In contrast (and please, swallow any drink you might have in your mouth and put your glass or cup down now before you read this), the parents “scour the scientific studies and published research and have an unbiased interest in finding the truth.” Really? Everybody has biases. Everybody. Where people go drastically wrong is when they think that they, alone among all humans, are “unbiased.” There is no such thing. The best we can do is to admit our biases, make sure they’re transparent, and try to compensate for them. In fact, the scientific method wouldn’t need to exist if there were truly “unbiased” people. It exists largely to try to correct for biases in observation and interpretation that we all have. In the case of Ms. Ferguson, it’s clear that her bias is that “something” caused her daughter’s autism and that “something” can cure it. That might or might not be true, but her bias leads her to latch on to vaccines as the cause of her daughter’s condition and quackery like homeopathy and chelation therapy as the cure. Her bias has completely short-circuited her critical thinking skills, and now she’s functioning mainly in the realm of motivated reasoning, cherry picking information sources (not even scientific studies) that support her bias. She believes there must be a reason, even when there isn’t always.

Ferguson’s last major claim is that “there has never been a single study of the current vaccine schedule”:

This is, of course, silly. One might first ask: Which schedule? Every country has different vaccine schedules, designed to meet the needs of its children according to the diseases most prevalent in each country. Moreover, every new vaccine that is introduced is tested in the context of the the entire vaccine schedule as it currently exists. Then there are epidemiological studies looking at different vaccines, vaccinated versus less vaccinated populations. It’s hard to do an epidemiological study looking at vaccinated versus unvaccinated populations, at least in the U.S., because there are, fortunately, relatively few completely unvaccinated children. Particularly hilarious, attempts at “studies” of unvaccinated versus vaccinated children have been made by the antivaccine movement; if anything, they suggest that vaccines are protective against autism. Of course, they’re utter crap as science; so I don’t seriously say that they show this. I do say that even the antivaccine movement hasn’t been able to link vaccines to autism or any other condition in a convincing fashion. Unfortunately, that doesn’t keep antivaccine propagandists from demanding a “vaccinated versus unvaccinated study,” even though there isn’t really any good evidence to suspect that vaccines cause autism (or all the other conditions Ferguson attributes to them) given that the existing evidence is negative. That evidence comes from multiple countries over several decades, too.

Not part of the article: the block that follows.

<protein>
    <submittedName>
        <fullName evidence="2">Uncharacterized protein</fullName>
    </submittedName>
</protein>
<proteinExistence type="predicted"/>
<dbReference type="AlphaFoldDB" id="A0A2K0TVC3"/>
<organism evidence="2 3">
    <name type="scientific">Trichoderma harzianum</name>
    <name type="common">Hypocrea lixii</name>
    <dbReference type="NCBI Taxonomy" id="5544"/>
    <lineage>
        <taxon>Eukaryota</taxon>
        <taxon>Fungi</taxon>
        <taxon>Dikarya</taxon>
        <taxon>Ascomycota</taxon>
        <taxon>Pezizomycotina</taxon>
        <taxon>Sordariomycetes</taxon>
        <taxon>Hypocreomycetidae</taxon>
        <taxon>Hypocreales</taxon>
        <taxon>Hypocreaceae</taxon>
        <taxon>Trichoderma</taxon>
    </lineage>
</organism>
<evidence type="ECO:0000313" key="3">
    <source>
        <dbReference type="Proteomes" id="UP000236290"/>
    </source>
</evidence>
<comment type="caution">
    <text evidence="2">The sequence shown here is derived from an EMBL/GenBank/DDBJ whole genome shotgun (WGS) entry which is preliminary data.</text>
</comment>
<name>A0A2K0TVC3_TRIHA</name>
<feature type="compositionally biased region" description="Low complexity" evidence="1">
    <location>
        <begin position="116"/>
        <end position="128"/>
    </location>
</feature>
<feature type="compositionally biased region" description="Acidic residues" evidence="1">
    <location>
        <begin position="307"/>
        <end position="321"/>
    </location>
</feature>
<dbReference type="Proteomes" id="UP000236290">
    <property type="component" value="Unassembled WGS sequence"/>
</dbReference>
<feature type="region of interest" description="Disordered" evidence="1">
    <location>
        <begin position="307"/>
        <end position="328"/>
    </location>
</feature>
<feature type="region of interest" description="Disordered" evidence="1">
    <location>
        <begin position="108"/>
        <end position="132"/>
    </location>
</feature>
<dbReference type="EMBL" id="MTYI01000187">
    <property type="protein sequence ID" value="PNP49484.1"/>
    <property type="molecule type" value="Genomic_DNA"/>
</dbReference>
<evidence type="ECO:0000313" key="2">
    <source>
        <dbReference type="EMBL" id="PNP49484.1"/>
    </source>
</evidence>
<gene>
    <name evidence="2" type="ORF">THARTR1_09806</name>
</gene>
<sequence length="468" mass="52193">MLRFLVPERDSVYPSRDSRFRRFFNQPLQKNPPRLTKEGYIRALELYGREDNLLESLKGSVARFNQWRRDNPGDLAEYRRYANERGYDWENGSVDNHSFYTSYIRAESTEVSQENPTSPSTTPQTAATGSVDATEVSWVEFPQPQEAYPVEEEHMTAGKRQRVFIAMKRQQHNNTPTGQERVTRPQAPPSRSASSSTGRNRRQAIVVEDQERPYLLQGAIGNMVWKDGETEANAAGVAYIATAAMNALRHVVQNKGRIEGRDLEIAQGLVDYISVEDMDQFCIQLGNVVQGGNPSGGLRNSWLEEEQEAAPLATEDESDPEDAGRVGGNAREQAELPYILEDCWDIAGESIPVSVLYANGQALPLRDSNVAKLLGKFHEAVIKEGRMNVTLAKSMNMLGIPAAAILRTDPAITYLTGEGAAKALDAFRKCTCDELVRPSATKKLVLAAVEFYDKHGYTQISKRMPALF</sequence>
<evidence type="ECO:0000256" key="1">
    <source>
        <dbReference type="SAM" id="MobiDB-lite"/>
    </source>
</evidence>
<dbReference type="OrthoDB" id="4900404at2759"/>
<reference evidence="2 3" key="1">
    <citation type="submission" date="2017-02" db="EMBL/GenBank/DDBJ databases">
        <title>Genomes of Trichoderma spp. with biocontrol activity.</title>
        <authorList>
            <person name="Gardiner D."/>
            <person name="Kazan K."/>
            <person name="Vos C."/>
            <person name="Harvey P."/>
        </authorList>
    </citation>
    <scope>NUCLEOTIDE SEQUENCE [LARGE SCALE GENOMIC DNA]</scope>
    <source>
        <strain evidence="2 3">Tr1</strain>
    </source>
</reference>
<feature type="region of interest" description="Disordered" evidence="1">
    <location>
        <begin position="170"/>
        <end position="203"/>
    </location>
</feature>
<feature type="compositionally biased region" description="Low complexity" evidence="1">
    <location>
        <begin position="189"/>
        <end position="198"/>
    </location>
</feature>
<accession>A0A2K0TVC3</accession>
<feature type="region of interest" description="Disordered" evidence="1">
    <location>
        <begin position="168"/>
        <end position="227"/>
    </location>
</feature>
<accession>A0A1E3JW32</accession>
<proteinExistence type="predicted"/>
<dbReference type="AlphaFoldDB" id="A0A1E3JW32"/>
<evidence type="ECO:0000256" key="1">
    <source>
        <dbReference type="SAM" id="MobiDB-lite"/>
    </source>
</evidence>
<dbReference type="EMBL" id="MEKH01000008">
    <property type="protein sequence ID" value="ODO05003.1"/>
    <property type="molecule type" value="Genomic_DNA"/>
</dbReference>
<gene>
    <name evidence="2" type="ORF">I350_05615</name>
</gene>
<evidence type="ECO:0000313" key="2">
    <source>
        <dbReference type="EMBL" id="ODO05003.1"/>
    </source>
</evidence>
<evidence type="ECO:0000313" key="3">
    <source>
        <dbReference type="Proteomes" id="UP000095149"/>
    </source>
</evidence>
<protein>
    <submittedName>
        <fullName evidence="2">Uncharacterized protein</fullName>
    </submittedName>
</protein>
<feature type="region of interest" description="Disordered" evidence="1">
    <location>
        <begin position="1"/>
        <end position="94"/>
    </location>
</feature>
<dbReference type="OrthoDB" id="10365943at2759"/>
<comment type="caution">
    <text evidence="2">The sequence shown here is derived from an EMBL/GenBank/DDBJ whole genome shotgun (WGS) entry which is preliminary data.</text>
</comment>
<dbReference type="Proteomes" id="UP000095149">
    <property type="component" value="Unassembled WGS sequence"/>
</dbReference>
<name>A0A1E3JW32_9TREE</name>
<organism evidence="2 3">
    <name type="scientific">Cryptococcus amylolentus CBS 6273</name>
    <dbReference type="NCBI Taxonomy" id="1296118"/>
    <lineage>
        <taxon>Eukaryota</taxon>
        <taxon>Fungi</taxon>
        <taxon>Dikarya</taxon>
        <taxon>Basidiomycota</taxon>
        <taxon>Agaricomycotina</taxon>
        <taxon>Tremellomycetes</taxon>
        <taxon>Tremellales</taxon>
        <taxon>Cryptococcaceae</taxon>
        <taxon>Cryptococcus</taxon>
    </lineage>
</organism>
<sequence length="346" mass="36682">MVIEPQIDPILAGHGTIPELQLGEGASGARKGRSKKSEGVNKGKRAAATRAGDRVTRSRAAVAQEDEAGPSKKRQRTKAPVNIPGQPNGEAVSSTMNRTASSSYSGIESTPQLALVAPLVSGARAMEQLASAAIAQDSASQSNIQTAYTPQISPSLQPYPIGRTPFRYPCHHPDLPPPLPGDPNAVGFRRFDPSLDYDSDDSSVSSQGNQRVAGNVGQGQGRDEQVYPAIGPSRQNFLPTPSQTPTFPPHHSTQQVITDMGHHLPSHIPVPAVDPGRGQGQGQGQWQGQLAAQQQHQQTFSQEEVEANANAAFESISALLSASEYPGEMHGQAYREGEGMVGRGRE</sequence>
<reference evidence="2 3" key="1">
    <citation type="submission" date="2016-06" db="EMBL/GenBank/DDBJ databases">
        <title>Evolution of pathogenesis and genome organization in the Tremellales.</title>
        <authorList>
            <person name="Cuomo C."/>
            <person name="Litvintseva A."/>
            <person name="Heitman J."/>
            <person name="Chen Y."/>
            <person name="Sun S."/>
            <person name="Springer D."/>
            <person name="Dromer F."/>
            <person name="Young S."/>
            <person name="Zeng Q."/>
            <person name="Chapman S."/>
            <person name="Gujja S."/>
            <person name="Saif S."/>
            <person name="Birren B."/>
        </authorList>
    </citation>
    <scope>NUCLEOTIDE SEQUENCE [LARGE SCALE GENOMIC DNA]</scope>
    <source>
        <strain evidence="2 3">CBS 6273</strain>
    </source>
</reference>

After looking at Ferguson’s website and video, I have to conclude that its simplistic message just might work to persuade some parents that vaccines cause autism. However, its message is undermined by conspiracy mongering and just how over-the-top its claims are. Even parents predisposed to believe might have a hard time believing that there hasn’t ever been a “single study” of vaccinated and unvaccinated children, which is why I suspect that this video will probably mainly resonate with true believers, rather than serving as a tool to convert large numbers of undecided parents. (If you don’t believe me, take a look at the copious praise the denizens of AoA have heaped upon this video in the comments after Ferguson’s post.) On the other hand, one of the favorite canards of quacks and pseudoscience supporters is to demand “one study” that shows them everything they want to see. Science and medicine don’t work that way. Conclusions in medical science are built up based on many studies from multiple different sources, and it requires a background in the relevant science and medicine to be able to interpret the totality of the medical literature on the subject.

It takes a lot of arrogance of ignorance to believe otherwise and that you can interpret the medical literature better than real scientists, and that’s what Ferguson demonstrates in abundance: The arrogance of ignorance.